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Federal Maritime Commission and Federal Motor Carrier Safety Administration COVID-19 Update

March 25, 2020


On both the federal and local level, US government agencies continue to recognize that the transportation, shipping, and logistics service providers are “essential businesses” and that these service providers are essential in battling against and recovering from the COVID-19 crisis that is hitting the world economy in unprecedented ways. Playing our part in this recovery effort, we are providing this update with links to helpful resources for those involved in the shipping industry. Please feel free to reach out to our team if you have any questions or concerns.

The Federal Maritime Commission (FMC) recently revoked the certificate of the passenger liner, French American Liner, for failing to satisfy (among a few other requirements) FMC inquiries and requests for information and for failing to maintain its financial responsibility qualification in accordance with the requirements of 46 C.F.R. Part 540. In essence, this carrier is now prohibited from conducting any new business in the US, whereas many cruise carriers have been suspending their respective operations and dealing with refund issues.

Even with the recent downgrade of the cargo shipping industry by certain financial institutions, we have yet to hear any news of a major service disruption or operational problems on the cargo carrier side – albeit many marine terminals are operating at limited capacity and some are operating on sporadic schedules subject to import/export volume. In part, this relatively stable shipping business may be the result of many carriers having already formed alliances with funds that continue to act as a hedge against the financial difficulties following the economic challenges affecting the shipping industry since early 2020.

Moreover, the container carrier industry has always displayed resilience and something of an immunity to the fluctuating market demands and trade volumes, which is expected to surge once the outbreak is under control. Somebody always needs goods somewhere, and as exports out of China start to rebound from the COVID-19 outbreak, the overall global trade volume should improve.

The Harbor Trucking Association has sent a formal letter to the FMC to monitor carriers’ strict practices of charging detention, demurrage, and chassis use despite the issues affected by the COVID-19. We have yet to see any notable violations or unfair/abusive business practices by the carriers or terminals that may impose potentially unfair financial burdens on the importers and the truckers.

While the FMC has not made any official announcement for the industry regarding COVID-19 and other related business issues, three of the five FMC Commissioners did recently issue separate statements addressing various important topics, including carriers’ blanket sailing, trucking, and terminal operation issues, as well as cruise liner issues. All Commissioners have reiterated that the FMC remains attentive to the disruptive situation in the supply chain caused by the COVID-19 crisis. Commissioner Maffei, for example, pointed out that “the Office of Consumer Affairs and Dispute Resolution Services (CADRS) is receiving consumer complaints and working to reach satisfactory resolutions or forwarding to the proper agency of jurisdiction. The Bureau of Trade Analysis and Bureau of Enforcement are participating in meetings with industry stakeholders in order to enable them to reach mutually agreeable solutions to manage the crisis conditions. [And that] the Commission is closely monitoring what’s going on in the industry and has the authority to gather more information if circumstances warrant.”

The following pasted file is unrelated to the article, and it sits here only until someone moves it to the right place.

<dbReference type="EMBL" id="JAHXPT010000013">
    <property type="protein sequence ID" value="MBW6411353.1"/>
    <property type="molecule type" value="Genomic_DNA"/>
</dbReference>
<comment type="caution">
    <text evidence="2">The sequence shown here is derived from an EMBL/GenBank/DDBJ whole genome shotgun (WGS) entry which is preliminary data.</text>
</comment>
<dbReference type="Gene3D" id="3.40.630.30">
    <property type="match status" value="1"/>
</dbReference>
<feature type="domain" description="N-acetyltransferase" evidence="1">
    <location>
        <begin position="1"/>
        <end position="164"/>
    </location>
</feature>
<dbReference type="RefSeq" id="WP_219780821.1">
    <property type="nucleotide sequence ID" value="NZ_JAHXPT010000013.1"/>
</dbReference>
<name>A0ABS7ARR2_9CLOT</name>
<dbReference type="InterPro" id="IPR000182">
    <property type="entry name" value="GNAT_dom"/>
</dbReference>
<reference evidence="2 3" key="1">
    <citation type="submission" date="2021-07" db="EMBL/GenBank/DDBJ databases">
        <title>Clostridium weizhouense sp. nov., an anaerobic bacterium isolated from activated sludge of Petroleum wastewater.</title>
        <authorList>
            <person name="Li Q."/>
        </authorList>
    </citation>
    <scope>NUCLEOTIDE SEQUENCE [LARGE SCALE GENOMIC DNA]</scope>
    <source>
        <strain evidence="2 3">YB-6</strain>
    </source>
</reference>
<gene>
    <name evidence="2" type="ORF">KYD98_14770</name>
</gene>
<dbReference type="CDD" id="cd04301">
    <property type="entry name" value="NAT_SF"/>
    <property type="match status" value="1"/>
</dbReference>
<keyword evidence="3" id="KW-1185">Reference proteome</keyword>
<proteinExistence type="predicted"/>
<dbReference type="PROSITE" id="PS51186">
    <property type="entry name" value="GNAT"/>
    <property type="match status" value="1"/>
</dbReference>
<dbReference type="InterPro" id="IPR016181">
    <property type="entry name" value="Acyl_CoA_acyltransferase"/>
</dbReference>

While each statement sets slightly different priorities for the shipping industry, the overall message is the same in that the FMC expects the shipping industry to continue to play a vital role in the nation’s recovery from the COVID-19 struggle by providing safe, secure, and good faith services. Their statements are good guides to all involved service providers when they face and handle various claims or complaints by Beneficial Cargo Owners (BCO) and truckers.

Please consider the following statements found on the FMC website:

Statement by Commissioner Maffei

Statement by Commissioner Bentzel

Statement by Commissioner Sola

Lastly, the Federal Motor Carrier Safety Administration (FMCSA) has exempted certain trucking service providers from compliance with Federal Hours of Service rules that limit drive time, at least until April 12, 2020 as part of the COVID-19 emergency relief efforts. The FMCSA has also put out various assistances on its website that are helpful to big and small haulers. It is worth noting that with the Expanded Emergency Declaration (dated March 18, 2020), the FMCSA will provide certain regulatory reliefs for commercial motor vehicle operations providing direct assistance in support of emergency relief efforts related to the COVID-19 outbreaks, including transportation to meet immediate needs (e.g., medical supplies and equipment related to the testing, diagnosis, and treatment of COVID-19) and supplies and equipment necessary for community safety, sanitation, and prevention of community transmission of COVID-19 (e.g., masks, gloves, hand sanitizer, soap, and disinfectants). Truckers are also encouraged to find and reach out to their local FMCSA office(s) for any additional support and guidance regarding needs or issues related to COVID-19.

The Expanded Emergency Declaration can be found here.

Montgomery McCracken attorneys are available to assist clients with numerous issues related to COVID-19. Visit the firm’s Coronavirus (COVID-19) Resource Center for more information and updates on this constantly evolving situation.